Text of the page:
Recipe by lazyme
This traditional Scandinavian recipe often appears on Christmas Eve smorgasbords. You can easily halve the recipe to serve a small gathering, too. Buy one fillet and cut it in half cross-wise or select 2 equal-size pieces of center-cut fillet weighing 1 1/2 to 2 pounds total. 12. Use previously frozen salmon or freeze fish at 0 degrees for 48 hours to kill any parasites that may be present.
Top Review by threeovens
I was a little nervous about making something like this since I had never done so before. But I needn't have worried. It came out great! Much fresher than store-bought. I loved the sweetness of the mustard sauce with the marinated fish. I was lucky to find wild-caught salmon on sale, since it is such a beautiful color.
- 2 skin-on salmon fillets (about 2 pounds each)
- 1⁄4 cup coarse salt (kosher) or 1⁄4 cup salt
- 1⁄4 cup sugar
- 1 tablespoon peppercorns (white or black) or 1 tablespoon peppercorn (white or black)
- 1⁄4 cup coarsely-chopped fresh dill
- rye bread (optional) or dark rye, cocktail bread slices (optional)
MUSTARD DILL SAUCE
- 2 tablespoons stone-ground sweet mustard, sweet-hot mustard or 2 tablespoons country-style dijon mustard
- 1 tablespoon white wine vinegar
- 2 teaspoons sugar (3 to 4 teaspoons if)
- using Dijon mustard
- 1⁄3 cup vegetable oil
- 1 tablespoon finely-chopped fresh dill weed
- dry dill weed
Directions See How It's Made
- For the sauce, mix the mustard, vinegar and sugar in a small bowl.
- Gradually whisk in the oil.
- Stir in the dill.
- Refrigerate, tightly covered, up to three days.
- Whisk again before using.
- Serve slightly chilled.
- Run your fingers down the flesh side of each fillet to locate the small pin bones and remove them with tweezers or needle-nose pliers.
- Wipe the flesh with a damp paper towel.
- Combine the salt, sugar and peppercorns in a small bowl.
- Rub the mixture onto the flesh side of both fillets.
- Sprinkle the dill evenly over 1 fillet and lay the other fillet flesh-side down on top, placing the thin end of one over the thick end of the other.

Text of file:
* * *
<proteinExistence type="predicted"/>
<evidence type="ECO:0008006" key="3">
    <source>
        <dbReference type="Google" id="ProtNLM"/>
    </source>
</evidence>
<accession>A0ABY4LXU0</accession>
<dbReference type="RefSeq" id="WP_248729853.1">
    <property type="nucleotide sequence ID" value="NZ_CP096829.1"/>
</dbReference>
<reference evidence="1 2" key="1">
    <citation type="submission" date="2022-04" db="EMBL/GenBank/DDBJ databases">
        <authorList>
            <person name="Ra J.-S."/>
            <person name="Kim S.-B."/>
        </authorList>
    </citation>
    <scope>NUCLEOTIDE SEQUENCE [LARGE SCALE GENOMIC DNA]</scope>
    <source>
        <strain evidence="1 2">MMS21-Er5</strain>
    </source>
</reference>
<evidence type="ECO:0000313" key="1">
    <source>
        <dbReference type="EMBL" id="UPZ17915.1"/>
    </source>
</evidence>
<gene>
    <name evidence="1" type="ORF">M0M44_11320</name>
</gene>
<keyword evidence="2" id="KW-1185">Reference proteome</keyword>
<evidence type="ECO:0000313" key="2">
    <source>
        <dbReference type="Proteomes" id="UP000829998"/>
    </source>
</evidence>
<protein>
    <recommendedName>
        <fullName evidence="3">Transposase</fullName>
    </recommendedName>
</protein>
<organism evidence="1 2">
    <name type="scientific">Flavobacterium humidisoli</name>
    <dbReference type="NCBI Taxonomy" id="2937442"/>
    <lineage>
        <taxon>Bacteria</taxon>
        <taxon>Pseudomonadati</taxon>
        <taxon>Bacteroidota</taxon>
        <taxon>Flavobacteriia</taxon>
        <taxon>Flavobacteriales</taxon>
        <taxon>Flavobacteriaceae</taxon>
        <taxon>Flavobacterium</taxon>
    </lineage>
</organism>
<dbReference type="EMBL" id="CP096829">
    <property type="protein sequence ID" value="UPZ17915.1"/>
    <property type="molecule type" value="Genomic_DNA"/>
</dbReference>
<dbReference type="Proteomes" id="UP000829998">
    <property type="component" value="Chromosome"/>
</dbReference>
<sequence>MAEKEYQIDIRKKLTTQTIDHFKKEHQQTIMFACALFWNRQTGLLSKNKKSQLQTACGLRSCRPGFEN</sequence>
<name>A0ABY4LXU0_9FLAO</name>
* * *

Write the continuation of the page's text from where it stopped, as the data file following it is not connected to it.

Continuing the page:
- Place the salmon in a large plastic bag, press out the air and seal tightly.
- Put the salmon on a platter and lay a cutting board or baking sheet on top and weight it down with three 1- to 2-pound cans of food.
- Refrigerate 36 to 48 hours, turning the bag of fillets over every 12 hours.
- Lift fillets from the bag and discard the bag and accumulated liquid.
- Scrape the seasonings off the fish and pat dry. (Fillets can be wrapped in plastic and stored in the refrigerator up to 10 days before serving -- see note below.)
- Place one fillet, skin side down, on a large serving platter (with head end to the left for right-handed people).
- Hold the knife blade tilted so you'll be slicing down through the fillet at a 45-degree angle (rather than straight up and down).
- Begin slicing at the head end, making a 1/8-inch-thick slice.
- At the bottom of slice, turn the knife blade gently to separate the slice from the skin.
- Using the knife, turn the slice over to the left as if turning the page of a book.
- Continue cutting 1/8-inch slices on the angle, separating each from the skin and turning each slice over to partially overlap the previous one.
- Repeat with remaining fillet.
- Garnish with fresh dill and serve with Mustard Dill Sauce and rye or dark bread.
- NOTE: You can keep gravlax in the refrigerator up to 10 days after curing, serving it anytime withing that span. Wrap sliced or unsliced gravlax in plastic and store in the coldest part of your refrigerator.